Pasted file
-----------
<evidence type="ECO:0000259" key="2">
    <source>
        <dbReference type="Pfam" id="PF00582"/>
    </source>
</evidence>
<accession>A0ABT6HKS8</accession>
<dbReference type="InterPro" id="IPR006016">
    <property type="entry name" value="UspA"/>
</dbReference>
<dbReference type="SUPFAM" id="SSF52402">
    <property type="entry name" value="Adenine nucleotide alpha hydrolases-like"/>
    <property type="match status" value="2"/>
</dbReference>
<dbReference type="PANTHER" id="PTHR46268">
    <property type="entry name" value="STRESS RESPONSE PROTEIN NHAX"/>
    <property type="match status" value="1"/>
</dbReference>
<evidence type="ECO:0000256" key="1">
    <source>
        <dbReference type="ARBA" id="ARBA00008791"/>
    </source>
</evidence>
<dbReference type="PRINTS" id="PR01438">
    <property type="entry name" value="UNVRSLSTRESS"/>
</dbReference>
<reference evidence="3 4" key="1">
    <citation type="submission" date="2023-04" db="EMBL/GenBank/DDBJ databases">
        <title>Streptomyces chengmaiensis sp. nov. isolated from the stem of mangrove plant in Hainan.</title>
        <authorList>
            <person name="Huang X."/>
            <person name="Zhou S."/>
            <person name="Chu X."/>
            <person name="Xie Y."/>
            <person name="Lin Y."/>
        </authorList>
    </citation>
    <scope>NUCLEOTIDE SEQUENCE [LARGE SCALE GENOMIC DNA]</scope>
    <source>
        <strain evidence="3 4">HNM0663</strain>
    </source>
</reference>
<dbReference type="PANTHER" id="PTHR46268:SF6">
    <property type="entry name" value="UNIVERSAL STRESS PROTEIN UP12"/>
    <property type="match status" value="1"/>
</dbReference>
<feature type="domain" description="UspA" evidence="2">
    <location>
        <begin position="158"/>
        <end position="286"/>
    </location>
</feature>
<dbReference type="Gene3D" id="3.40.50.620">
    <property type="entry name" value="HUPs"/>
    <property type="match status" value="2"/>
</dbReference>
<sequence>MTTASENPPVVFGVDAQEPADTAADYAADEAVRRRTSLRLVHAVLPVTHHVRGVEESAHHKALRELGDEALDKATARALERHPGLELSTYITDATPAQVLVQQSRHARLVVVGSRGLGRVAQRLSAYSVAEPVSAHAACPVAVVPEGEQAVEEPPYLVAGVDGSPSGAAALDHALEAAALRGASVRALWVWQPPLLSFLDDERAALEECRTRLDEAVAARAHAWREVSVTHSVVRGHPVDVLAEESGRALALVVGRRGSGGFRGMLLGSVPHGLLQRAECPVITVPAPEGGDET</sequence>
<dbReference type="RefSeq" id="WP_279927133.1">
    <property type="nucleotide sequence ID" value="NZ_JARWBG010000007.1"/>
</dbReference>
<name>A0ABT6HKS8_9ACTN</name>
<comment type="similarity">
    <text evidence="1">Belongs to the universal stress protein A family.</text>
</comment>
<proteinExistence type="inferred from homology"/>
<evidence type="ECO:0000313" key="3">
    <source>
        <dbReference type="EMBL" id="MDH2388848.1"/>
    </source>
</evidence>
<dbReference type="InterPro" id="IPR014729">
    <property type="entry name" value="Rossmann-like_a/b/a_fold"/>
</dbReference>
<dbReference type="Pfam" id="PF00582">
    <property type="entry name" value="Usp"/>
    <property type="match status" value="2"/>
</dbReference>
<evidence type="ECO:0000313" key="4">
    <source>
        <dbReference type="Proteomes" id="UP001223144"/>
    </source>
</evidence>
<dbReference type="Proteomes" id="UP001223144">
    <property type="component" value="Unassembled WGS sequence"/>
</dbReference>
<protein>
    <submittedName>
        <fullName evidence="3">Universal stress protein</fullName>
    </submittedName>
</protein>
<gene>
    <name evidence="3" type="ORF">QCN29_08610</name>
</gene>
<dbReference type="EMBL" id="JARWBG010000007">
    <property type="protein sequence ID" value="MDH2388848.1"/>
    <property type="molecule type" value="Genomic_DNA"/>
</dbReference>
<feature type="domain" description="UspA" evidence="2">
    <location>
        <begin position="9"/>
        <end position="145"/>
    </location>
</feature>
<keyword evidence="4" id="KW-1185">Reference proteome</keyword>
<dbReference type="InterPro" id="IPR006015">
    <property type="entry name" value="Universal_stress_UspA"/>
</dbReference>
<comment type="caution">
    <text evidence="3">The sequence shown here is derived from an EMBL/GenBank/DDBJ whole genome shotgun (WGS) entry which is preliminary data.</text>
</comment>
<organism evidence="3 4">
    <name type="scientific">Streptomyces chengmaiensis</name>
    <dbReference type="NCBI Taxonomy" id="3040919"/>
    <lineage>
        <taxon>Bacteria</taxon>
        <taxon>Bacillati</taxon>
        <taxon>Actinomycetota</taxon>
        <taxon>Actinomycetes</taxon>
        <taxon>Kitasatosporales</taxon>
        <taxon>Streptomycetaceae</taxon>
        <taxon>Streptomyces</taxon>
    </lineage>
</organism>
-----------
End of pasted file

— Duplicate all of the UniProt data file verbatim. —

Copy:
<evidence type="ECO:0000259" key="2">
    <source>
        <dbReference type="Pfam" id="PF00582"/>
    </source>
</evidence>
<accession>A0ABT6HKS8</accession>
<dbReference type="InterPro" id="IPR006016">
    <property type="entry name" value="UspA"/>
</dbReference>
<dbReference type="SUPFAM" id="SSF52402">
    <property type="entry name" value="Adenine nucleotide alpha hydrolases-like"/>
    <property type="match status" value="2"/>
</dbReference>
<dbReference type="PANTHER" id="PTHR46268">
    <property type="entry name" value="STRESS RESPONSE PROTEIN NHAX"/>
    <property type="match status" value="1"/>
</dbReference>
<evidence type="ECO:0000256" key="1">
    <source>
        <dbReference type="ARBA" id="ARBA00008791"/>
    </source>
</evidence>
<dbReference type="PRINTS" id="PR01438">
    <property type="entry name" value="UNVRSLSTRESS"/>
</dbReference>
<reference evidence="3 4" key="1">
    <citation type="submission" date="2023-04" db="EMBL/GenBank/DDBJ databases">
        <title>Streptomyces chengmaiensis sp. nov. isolated from the stem of mangrove plant in Hainan.</title>
        <authorList>
            <person name="Huang X."/>
            <person name="Zhou S."/>
            <person name="Chu X."/>
            <person name="Xie Y."/>
            <person name="Lin Y."/>
        </authorList>
    </citation>
    <scope>NUCLEOTIDE SEQUENCE [LARGE SCALE GENOMIC DNA]</scope>
    <source>
        <strain evidence="3 4">HNM0663</strain>
    </source>
</reference>
<dbReference type="PANTHER" id="PTHR46268:SF6">
    <property type="entry name" value="UNIVERSAL STRESS PROTEIN UP12"/>
    <property type="match status" value="1"/>
</dbReference>
<feature type="domain" description="UspA" evidence="2">
    <location>
        <begin position="158"/>
        <end position="286"/>
    </location>
</feature>
<dbReference type="Gene3D" id="3.40.50.620">
    <property type="entry name" value="HUPs"/>
    <property type="match status" value="2"/>
</dbReference>
<sequence>MTTASENPPVVFGVDAQEPADTAADYAADEAVRRRTSLRLVHAVLPVTHHVRGVEESAHHKALRELGDEALDKATARALERHPGLELSTYITDATPAQVLVQQSRHARLVVVGSRGLGRVAQRLSAYSVAEPVSAHAACPVAVVPEGEQAVEEPPYLVAGVDGSPSGAAALDHALEAAALRGASVRALWVWQPPLLSFLDDERAALEECRTRLDEAVAARAHAWREVSVTHSVVRGHPVDVLAEESGRALALVVGRRGSGGFRGMLLGSVPHGLLQRAECPVITVPAPEGGDET</sequence>
<dbReference type="RefSeq" id="WP_279927133.1">
    <property type="nucleotide sequence ID" value="NZ_JARWBG010000007.1"/>
</dbReference>
<name>A0ABT6HKS8_9ACTN</name>
<comment type="similarity">
    <text evidence="1">Belongs to the universal stress protein A family.</text>
</comment>
<proteinExistence type="inferred from homology"/>
<evidence type="ECO:0000313" key="3">
    <source>
        <dbReference type="EMBL" id="MDH2388848.1"/>
    </source>
</evidence>
<dbReference type="InterPro" id="IPR014729">
    <property type="entry name" value="Rossmann-like_a/b/a_fold"/>
</dbReference>
<dbReference type="Pfam" id="PF00582">
    <property type="entry name" value="Usp"/>
    <property type="match status" value="2"/>
</dbReference>
<evidence type="ECO:0000313" key="4">
    <source>
        <dbReference type="Proteomes" id="UP001223144"/>
    </source>
</evidence>
<dbReference type="Proteomes" id="UP001223144">
    <property type="component" value="Unassembled WGS sequence"/>
</dbReference>
<protein>
    <submittedName>
        <fullName evidence="3">Universal stress protein</fullName>
    </submittedName>
</protein>
<gene>
    <name evidence="3" type="ORF">QCN29_08610</name>
</gene>
<dbReference type="EMBL" id="JARWBG010000007">
    <property type="protein sequence ID" value="MDH2388848.1"/>
    <property type="molecule type" value="Genomic_DNA"/>
</dbReference>
<feature type="domain" description="UspA" evidence="2">
    <location>
        <begin position="9"/>
        <end position="145"/>
    </location>
</feature>
<keyword evidence="4" id="KW-1185">Reference proteome</keyword>
<dbReference type="InterPro" id="IPR006015">
    <property type="entry name" value="Universal_stress_UspA"/>
</dbReference>
<comment type="caution">
    <text evidence="3">The sequence shown here is derived from an EMBL/GenBank/DDBJ whole genome shotgun (WGS) entry which is preliminary data.</text>
</comment>
<organism evidence="3 4">
    <name type="scientific">Streptomyces chengmaiensis</name>
    <dbReference type="NCBI Taxonomy" id="3040919"/>
    <lineage>
        <taxon>Bacteria</taxon>
        <taxon>Bacillati</taxon>
        <taxon>Actinomycetota</taxon>
        <taxon>Actinomycetes</taxon>
        <taxon>Kitasatosporales</taxon>
        <taxon>Streptomycetaceae</taxon>
        <taxon>Streptomyces</taxon>
    </lineage>
</organism>